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Peter Millett

Ambassador to Libya, Tripoli

Part of UK in Jordan

23rd January 2012

Give Peace a Chance

As has been widely reported, King Abdullah has succeeded in bringing Israeli and Palestinian negotiators together for the first time in 16 months. They have held three meetings in Amman choreographed by Foreign Minister Nasser Judeh.

Comments in the international press have seen a wide range of optimism, pessimism and cynicism.  It’s easy to be pessimistic and say that nothing will come of it.  I prefer realism: no-one should pretend that reaching a deal is easy.  It’s eluded negotiators for years.  But as the King himself has said, it’s better to talk than not to.

Conflict resolution is both a science and an art.  There are certain obvious principles that should be followed.  But they need to be adapted to circumstances.  What is important is that the end goal is kept in sight.  The Palestinians have a right to a state.  And Israel has a right to security.  The two objectives are inter-linked: the best guarantee of Israel’s security is through peace with a Palestinian state.

What are the basic factors for resolving conflict?  Here’s my top five:

  • Mutual respect and trust:  unless the negotiators trust each other, progress will not be made.  I can’t count how many times both sides have proclaimed that “It takes two to tango.”  That’s no doubt true, but the only way you’ll find out is by getting onto the dance floor.
  • Compromise: any gain for one side is seen as a loss for the other. This is completely counter-productive. Any solution will require a balanced set of compromises. Give and take by both sides is essential.
  • No threats or violent actions: as Gandhi said: “An eye for an eye will make the whole world blind.”
  • Avoid the blame game: playing to the international gallery is attractive but it holds back constructive compromise.  It is good news that both sides have agreed to radio silence with the media.  They should stick to it.
  • People-to-people contact: top level representatives can negotiate but it has to be underpinned by trust between people. If people are not permitted or discouraged from meeting each other, then it will be very hard to convince them that the risk is worth it.

That’s the theory.  And of course it’s been tried before.  The history of the Middle East Peace Process is littered with special envoys, initiatives and agreements.  Little has been achieved on the ground.  The reasons are well-known.  So why try again now?

The fact is that the current situation is stark and deeply worrying: if settlement building continues a two-state solution will be impossible.  The international community regularly condemns settlements as illegal and an obstacle to peace. The British Deputy Prime Minister Nick Clegg last week called settlement building “deliberate vandalism”.  And settler violence against Palestinian villages and mosques is growing.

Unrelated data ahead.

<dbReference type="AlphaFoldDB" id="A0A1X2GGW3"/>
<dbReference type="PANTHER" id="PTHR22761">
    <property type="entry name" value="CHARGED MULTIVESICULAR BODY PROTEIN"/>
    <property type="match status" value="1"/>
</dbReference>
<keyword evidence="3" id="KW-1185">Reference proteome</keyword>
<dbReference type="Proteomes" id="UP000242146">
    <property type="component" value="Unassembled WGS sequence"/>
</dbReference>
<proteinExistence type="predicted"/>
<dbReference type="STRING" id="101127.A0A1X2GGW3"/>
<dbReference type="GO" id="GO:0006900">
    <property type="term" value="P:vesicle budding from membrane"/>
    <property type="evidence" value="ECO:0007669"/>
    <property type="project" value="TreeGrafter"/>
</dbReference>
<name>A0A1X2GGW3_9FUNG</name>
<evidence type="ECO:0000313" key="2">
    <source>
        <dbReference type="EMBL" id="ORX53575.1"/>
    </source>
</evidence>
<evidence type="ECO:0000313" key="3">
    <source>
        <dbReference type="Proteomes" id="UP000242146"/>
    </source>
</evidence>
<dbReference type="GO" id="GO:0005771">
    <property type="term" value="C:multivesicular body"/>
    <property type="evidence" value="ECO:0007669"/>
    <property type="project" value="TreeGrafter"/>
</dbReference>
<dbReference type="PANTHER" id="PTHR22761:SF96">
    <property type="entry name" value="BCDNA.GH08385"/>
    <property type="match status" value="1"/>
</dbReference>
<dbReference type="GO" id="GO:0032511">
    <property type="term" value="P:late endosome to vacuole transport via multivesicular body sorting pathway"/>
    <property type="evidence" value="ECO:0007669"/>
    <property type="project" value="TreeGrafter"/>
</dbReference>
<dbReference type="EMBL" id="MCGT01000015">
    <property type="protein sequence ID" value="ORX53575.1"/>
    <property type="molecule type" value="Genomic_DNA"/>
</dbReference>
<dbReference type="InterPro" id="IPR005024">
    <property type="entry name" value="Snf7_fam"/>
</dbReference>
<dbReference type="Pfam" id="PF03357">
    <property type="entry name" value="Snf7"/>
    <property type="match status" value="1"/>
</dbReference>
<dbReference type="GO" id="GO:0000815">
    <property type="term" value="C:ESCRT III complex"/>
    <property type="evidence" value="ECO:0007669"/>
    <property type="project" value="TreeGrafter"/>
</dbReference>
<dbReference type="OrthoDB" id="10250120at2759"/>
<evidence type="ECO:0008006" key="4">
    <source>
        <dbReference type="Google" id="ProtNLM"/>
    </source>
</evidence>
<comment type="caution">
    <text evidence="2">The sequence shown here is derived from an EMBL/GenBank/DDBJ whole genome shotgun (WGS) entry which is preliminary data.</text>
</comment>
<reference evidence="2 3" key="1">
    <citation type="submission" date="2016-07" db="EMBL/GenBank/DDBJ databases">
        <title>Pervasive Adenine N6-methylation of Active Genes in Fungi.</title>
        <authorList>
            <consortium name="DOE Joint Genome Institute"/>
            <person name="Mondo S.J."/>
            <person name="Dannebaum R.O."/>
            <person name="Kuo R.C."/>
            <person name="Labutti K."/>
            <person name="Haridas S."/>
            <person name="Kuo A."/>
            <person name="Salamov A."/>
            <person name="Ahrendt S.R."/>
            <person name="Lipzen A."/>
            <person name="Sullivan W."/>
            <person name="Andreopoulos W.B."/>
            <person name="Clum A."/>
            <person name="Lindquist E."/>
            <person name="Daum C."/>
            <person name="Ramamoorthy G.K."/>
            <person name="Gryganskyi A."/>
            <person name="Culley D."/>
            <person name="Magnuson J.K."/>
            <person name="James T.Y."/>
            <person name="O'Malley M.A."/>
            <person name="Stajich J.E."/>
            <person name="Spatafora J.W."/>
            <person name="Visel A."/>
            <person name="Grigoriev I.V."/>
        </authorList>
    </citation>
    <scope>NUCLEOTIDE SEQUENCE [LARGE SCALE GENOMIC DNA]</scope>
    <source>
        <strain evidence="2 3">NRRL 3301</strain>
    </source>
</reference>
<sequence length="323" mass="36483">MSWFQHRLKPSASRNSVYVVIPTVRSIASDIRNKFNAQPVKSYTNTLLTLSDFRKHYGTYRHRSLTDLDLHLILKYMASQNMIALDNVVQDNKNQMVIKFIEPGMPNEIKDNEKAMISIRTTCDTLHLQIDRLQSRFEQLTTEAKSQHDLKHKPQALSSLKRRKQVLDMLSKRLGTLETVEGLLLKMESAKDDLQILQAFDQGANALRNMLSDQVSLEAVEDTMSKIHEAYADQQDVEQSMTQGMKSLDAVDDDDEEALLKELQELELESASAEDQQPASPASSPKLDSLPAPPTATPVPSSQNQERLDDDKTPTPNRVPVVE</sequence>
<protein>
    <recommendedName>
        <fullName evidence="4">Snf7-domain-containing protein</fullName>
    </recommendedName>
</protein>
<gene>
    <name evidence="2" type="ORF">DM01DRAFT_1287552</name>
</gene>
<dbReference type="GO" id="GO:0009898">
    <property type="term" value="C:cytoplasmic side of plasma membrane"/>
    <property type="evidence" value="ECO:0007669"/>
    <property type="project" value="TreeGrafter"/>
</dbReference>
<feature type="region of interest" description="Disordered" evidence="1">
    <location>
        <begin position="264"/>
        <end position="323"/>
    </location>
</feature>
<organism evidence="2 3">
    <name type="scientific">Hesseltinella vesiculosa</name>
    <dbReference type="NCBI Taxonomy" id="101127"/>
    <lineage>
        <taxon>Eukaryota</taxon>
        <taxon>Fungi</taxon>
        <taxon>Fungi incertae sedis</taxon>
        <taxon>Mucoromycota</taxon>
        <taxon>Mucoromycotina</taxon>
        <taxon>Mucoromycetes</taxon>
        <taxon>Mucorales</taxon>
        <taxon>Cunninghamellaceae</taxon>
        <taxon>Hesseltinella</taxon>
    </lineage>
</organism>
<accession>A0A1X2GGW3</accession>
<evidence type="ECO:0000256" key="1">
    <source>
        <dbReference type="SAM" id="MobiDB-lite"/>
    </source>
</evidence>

Peace is not an easy option – it requires greater bravery than war. Perhaps the most important quality needed at all levels is courage and determination. I recall a quote: “Conflict is inevitable; combat is optional.”

We all know that compromise is hard.  For political leaders it means courting unpopularity and sparking accusations of betrayal and treason.  It’s easy to camp out on nationalistic slogans and pander to extremists.  It’s much harder to live up to your own rhetoric and make the hard decisions to reach the objective that the silent majority probably favour.

Many of these principles were deployed with success in Northern Ireland in the last 10 years.  Of course the circumstances are different, but the fact is that leaders and communities whose positions were miles apart are now sharing power.  To achieve that result both sides had to realise that violence wouldn’t work and that a solution would bring peace and economic benefits all round.

It can be done.

1 comment on “Give Peace a Chance

  1. Dear Mr.Peter Millet, I do full agree to your basic facts.But please let me add some remarks of mine to your listed “Top 5”:1st.: Both sides must also have the truly wish to live in a “Two-States-Solution”.Especially these “Hardliners”.
    2nd.:It looks to me at the moment that no side is accepting a compromise.Cause they don ‘t trust to each other.
    3rd.: Violent Actions. Of course, it would be really great if both sides would stop this kind of actions. But they don ‘t.
    4th.: Top level representatives can negotiate with each other.But they should need the full support of the people, which they are representing. Don ‘t get me wrong: I also believe, that peace according to this “Roadmap to peace” is possible.But it takes time. BW, Ingo-Steven Wais, Stuttgart

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About Peter Millett

Peter arrived in Tunis on 23 June 2015 to take up his post as Ambassador to Libya. Previously he was British Ambassador to Jordan from February 2011 to June 2015. He was High Commissioner to…

Peter arrived in Tunis on 23 June 2015 to take up his post as
Ambassador to Libya.
Previously he was British Ambassador to Jordan from February 2011 to June 2015.
He was High Commissioner to Cyprus from 2005 – 2010.
He was Director of Security in the Foreign and Commonwealth Office
from 2002-2005, dealing with all aspects of security for British
diplomatic missions overseas.
From 1997-2001 he served as Deputy Head of Mission in Athens.
From 1993-96 Mr Millett was Head of Personnel Policy in the FCO.
From 1989-93 he held the post of First Secretary (Energy) in the UK
Representative Office to the European Union in Brussels, representing
the UK on all energy and nuclear issues.
From 1981-1985 he served as Second Secretary (Political) in Doha.
Peter was born in 1955 in London.  He is married to June Millett and
has three daughters, born in 1984, 1987 and 1991.  
His interests include his family, tennis and travel.